“Words as Bearers of History” : Testimony and Trauma in Seamus Heaney's Early Poetry
Gülpınar Özoran, Gülay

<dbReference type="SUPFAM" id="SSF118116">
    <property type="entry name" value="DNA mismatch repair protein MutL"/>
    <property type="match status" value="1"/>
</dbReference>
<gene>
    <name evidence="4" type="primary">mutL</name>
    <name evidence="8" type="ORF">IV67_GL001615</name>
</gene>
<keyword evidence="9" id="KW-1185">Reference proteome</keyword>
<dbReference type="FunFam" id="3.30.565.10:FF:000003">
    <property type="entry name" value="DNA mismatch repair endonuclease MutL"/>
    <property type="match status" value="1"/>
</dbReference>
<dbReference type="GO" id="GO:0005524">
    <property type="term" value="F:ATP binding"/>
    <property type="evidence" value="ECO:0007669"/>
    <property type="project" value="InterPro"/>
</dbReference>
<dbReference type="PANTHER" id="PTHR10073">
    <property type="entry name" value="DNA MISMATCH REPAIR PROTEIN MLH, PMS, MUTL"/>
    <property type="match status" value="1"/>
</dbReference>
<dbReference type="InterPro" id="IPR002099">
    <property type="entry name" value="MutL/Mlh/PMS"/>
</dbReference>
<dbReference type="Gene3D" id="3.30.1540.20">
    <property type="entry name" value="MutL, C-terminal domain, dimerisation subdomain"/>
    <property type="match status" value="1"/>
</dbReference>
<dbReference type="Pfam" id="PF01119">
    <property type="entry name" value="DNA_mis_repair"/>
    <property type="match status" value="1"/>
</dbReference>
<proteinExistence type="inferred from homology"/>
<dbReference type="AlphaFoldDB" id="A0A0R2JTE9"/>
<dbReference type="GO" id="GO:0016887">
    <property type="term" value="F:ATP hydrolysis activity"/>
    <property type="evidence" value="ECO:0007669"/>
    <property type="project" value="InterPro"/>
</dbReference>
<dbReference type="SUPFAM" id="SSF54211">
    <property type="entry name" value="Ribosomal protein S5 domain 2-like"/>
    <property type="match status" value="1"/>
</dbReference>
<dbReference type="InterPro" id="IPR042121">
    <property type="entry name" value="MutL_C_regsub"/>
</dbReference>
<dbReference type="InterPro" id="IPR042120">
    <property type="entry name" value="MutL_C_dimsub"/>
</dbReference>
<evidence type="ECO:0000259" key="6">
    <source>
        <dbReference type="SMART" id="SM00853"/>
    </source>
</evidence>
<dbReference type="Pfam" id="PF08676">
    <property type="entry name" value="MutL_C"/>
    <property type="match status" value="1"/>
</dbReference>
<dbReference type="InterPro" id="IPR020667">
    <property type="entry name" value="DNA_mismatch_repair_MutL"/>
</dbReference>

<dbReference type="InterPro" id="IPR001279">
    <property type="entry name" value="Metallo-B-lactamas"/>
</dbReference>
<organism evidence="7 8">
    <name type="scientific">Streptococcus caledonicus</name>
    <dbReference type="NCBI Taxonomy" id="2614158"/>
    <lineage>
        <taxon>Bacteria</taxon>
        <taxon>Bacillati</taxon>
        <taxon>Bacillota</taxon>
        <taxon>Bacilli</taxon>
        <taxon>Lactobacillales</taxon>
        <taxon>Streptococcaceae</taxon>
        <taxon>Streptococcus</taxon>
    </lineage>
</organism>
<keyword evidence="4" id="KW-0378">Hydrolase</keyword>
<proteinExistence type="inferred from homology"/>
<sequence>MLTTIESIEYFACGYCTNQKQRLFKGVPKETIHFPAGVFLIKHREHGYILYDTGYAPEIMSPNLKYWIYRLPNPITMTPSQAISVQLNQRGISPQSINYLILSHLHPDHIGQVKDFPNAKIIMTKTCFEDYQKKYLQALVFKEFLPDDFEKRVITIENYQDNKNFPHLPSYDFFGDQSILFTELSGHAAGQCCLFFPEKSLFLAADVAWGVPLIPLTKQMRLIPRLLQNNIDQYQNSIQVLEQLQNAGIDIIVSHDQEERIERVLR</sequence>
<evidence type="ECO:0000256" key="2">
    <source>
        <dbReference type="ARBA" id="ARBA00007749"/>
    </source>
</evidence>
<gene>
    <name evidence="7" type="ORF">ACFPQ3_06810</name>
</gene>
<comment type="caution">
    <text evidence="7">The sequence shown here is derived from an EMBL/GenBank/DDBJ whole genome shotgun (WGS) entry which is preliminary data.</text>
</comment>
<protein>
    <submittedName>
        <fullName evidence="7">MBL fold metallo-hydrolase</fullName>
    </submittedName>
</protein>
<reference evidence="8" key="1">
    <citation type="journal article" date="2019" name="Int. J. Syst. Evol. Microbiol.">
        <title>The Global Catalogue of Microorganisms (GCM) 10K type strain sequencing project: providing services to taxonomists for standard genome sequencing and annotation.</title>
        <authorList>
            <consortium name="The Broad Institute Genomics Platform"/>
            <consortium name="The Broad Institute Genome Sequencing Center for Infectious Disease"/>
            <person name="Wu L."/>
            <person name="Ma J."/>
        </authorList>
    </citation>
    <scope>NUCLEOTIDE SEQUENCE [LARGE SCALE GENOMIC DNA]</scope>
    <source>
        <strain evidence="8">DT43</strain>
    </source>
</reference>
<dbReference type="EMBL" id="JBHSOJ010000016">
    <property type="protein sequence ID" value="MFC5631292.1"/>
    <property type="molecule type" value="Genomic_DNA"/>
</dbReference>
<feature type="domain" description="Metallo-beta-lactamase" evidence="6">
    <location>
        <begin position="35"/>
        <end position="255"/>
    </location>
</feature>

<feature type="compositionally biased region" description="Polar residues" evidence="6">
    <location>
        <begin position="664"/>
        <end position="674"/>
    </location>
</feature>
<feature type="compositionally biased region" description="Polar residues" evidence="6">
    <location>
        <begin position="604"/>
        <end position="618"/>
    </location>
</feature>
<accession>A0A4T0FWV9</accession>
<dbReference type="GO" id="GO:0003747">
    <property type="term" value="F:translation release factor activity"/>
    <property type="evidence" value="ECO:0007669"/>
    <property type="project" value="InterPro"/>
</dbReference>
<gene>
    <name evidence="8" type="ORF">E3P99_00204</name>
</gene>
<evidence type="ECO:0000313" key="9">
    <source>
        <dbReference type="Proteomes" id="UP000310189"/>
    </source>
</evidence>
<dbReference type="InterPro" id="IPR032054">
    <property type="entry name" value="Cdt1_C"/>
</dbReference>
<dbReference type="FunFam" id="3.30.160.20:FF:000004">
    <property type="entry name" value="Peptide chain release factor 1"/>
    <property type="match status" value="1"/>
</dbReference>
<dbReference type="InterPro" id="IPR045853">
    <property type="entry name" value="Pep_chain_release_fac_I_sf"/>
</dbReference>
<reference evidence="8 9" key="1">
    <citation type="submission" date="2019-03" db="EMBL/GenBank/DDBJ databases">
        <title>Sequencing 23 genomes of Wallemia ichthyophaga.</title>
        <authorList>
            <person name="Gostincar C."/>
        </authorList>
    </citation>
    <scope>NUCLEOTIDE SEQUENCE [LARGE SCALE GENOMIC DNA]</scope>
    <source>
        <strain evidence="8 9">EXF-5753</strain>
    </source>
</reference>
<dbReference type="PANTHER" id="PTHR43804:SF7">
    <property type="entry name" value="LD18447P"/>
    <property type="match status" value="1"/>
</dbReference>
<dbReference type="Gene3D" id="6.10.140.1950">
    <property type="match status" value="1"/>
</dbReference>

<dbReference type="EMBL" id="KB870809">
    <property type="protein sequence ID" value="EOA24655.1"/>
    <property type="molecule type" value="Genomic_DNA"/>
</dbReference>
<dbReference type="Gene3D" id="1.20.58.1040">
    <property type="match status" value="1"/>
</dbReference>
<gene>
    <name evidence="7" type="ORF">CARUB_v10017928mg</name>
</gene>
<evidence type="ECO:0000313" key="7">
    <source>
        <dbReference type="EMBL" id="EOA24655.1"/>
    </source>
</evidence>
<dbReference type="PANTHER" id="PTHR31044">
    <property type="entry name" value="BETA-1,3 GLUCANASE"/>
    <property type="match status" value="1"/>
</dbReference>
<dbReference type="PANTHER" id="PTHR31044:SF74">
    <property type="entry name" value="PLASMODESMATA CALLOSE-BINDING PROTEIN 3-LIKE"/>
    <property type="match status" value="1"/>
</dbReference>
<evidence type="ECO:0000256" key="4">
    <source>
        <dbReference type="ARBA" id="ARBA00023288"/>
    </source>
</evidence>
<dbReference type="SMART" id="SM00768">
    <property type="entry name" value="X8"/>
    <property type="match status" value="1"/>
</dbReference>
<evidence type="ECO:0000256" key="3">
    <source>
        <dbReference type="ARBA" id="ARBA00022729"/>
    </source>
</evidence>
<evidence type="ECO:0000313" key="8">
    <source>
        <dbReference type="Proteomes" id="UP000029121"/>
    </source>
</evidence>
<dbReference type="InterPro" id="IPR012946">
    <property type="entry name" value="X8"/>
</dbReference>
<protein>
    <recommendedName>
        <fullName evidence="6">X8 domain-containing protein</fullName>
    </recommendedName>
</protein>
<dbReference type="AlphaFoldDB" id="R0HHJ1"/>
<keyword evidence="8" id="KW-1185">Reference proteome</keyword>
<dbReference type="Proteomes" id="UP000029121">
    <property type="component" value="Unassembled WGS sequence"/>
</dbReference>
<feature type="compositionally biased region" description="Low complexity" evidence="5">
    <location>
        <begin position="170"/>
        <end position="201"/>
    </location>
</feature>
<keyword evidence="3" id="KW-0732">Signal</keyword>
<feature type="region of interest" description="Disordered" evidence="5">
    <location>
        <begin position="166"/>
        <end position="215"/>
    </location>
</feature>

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This study argues that in Seamus Heaney’s early poetry there is a paradoxical attitude towards the therapeutic function of the act of bearing witness to trauma. Heaney’s early collections, Wintering Out (1972), North (1975) and Field Work (1979), are preoccupied with representations of Irish cultural traumas including the colonial conquest of Ireland and sectarian violence during the Troubles. Regarding these representations, this thesis argues that while some poems in these early collections represent, endorse and practice the act of bearing testimony as a way of coping with trauma, others question, refute and reject the idea that the act of bearing witness has therapeutic function. Heaney’s early poems register the act of bearing witness as a necessary step for the process of healing because it enables the trauma-witnesses to comprehend and process the traumatic events and/or experiences that have been hitherto unfathomed and unprocessed. The poems also represent the act of bearing witness to cultural traumas as a way of regulating the uncontrollable traumatic memories and integrating them into the narrative of the past to end their impact on the present. Moreover, there are also poems in Wintering Out, North and Field Work that represent the act of bearing witness to cultural traumas of the distant and recent past as an impossible or dangerous task. Hence, Heaney’s early poetry attracts attention to the fact that witnesses are rendered incapable of comprehending and thus representing the event, and also to the possibility of opening old wounds through representing the traumatic events in words. Accordingly, Heaney acknowledges that opening old wounds in a country that is already violently segregated as the Northern Ireland is especially dangerous since circulating the narratives of past traumas runs the risk of generating a desire for revenge. In conclusion, this thesis interprets these contradictory representations of testimony in Heaney’s early poetry as an indicator of the traumatic complexity of the Troubles that Heaney represents.
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